What Amplifier to use with my Speakers (Examples and Calculator)

This is a question that comes up often – what Amp is best suited for a pair of speakers that I own?

👉 If you’re interested in finding the amplifier power (watt) required to achieve a target SPL (sound pressure level) use this Amplifier power output calculator instead.

Quick Overview

Active speakers that require a power source to operate, do not require an amplifier as one is already built in.

Passive speakers (those that don’t have to be powered) however, do require an amplifier. In this post we provide a calculator, guidelines on how to pick an amplifier, specifications, considerations and other precautions.

Calculator

Enter the RMS power rating of the speaker in the calculator below. It will provide the range of amplifier wattage values

Example Calculation

A 100 Watt speaker requires an amplifier with power output between 90 W and 120 W.

In general it is okay to exceed the upper wattage specification but we don’t recommend going too far below the lower wattage spec. Doing so will result in the amplifier clipping and producing harmonics that can damage the tweeter [1].

What type of Speaker do you have?

Does your speaker have to be plugged in to operate? If so then it has a built-in amplifier and in this case an external amplifier is not required. An example of this active speaker is shown in the picture below.

Edifier R1280T Powered Bookshelf Speakers - 2.0 Active Near Field Monitors - Studio Monitor Speaker - Wooden Enclosure - 42 Watts RMS

The speaker below (from Edifier) does not have to be powered. It is passive and needs an external amplifier.

Kanto YU Passive 5.25" Passive Bookshelf Speakers with 1" Silk Dome Tweeter | External Amplifier Required | Pair | Matte Black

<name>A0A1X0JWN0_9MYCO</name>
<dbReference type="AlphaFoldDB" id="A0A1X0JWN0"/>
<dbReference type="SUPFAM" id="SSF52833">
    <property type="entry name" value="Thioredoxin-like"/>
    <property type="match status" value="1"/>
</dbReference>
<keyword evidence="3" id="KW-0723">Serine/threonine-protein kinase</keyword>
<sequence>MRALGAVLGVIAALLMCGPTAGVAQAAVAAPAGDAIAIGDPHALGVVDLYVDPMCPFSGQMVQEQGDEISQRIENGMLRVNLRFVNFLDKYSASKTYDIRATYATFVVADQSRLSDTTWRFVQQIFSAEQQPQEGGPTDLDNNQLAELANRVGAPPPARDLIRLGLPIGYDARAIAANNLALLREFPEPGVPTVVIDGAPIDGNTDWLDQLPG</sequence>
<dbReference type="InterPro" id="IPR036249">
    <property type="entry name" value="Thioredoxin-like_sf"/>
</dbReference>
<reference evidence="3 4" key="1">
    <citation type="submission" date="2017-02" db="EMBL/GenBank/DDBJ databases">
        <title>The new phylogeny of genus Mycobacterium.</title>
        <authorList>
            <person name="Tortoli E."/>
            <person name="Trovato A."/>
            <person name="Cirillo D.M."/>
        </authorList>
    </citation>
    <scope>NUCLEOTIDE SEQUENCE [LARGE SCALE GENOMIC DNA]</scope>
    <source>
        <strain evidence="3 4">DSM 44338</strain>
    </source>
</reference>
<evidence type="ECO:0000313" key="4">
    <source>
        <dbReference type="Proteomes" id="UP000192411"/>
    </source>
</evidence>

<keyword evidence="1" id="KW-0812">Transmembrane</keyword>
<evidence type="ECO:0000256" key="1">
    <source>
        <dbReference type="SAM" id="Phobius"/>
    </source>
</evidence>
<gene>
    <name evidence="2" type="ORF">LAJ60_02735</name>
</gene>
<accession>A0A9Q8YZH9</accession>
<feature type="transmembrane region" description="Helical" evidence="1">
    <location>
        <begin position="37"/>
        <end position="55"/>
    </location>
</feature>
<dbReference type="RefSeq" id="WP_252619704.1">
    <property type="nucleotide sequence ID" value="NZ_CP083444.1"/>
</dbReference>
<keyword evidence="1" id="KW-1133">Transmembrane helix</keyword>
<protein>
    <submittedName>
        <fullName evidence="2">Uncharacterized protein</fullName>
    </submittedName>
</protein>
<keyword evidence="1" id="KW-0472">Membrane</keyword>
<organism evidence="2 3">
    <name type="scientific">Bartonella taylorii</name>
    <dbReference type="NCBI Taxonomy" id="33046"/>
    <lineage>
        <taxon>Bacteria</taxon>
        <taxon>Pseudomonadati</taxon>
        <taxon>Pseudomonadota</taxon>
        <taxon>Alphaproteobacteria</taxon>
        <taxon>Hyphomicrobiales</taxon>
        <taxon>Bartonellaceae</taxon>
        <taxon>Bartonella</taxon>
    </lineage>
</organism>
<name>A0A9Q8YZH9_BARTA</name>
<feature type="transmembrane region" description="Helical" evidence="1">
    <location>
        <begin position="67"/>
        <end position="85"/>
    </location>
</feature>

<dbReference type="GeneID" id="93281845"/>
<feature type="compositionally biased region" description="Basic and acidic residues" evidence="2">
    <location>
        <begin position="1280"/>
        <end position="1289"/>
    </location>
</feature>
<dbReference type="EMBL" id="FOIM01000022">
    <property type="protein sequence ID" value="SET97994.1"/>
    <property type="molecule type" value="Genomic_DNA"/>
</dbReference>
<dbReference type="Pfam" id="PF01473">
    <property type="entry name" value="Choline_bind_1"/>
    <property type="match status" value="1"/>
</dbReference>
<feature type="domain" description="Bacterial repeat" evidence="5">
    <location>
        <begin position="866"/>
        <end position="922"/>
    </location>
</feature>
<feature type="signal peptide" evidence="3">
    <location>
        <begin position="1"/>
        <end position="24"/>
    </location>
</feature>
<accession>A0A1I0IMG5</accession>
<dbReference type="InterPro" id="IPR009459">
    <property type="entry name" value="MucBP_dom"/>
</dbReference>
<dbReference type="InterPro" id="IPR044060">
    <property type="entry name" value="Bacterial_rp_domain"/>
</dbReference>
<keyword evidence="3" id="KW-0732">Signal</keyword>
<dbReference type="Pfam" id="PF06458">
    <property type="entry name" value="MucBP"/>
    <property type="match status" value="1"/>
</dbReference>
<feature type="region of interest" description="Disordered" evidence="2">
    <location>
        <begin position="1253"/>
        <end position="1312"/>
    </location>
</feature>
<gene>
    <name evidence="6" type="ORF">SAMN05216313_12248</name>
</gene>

The calculator above that provides the power rating of the amplifier. Below we discuss other considerations.

Check the Specifications

Speakers have two very important specifications: Impedance and Power rating.

What do they mean?

Impedance

Speaker impedance is typically a multiple of 2. Actual values are between 2 ohm and 16 ohm (typically). This refers to the impedance of the internal coil. It is a measure of resistance to current provided by the amplifier that drives it. The higher the value, the greater the resistance and the smaller the current draw. It’s easier for an amplifier to drive a speaker with a higher impedance as it will consume a smaller amount of current.

If a speaker impedance is 4 ohm, we recommend using an amplifier that is rated at 4 ohm or lower. Don’t use an amplifier that is rated at 8 ohm as the speaker will draw more current than the amp is normally able to provide and damage it.

Moukey Passive Bookshelf Speakers (Pair), Peak Power 2×55W, 3-Way Home Theater Speakers, 2.0 Stereo Near Field Studio Premium Sound, Wooden Wall-Mountable, Black, M20-3

The speaker shown above is made by a company called Moukey sold on Amazon. The impedance is not listed in the specifications but in response to Customer Q&A listed on the site. The impedance of the latest version of the product is 4 ohm.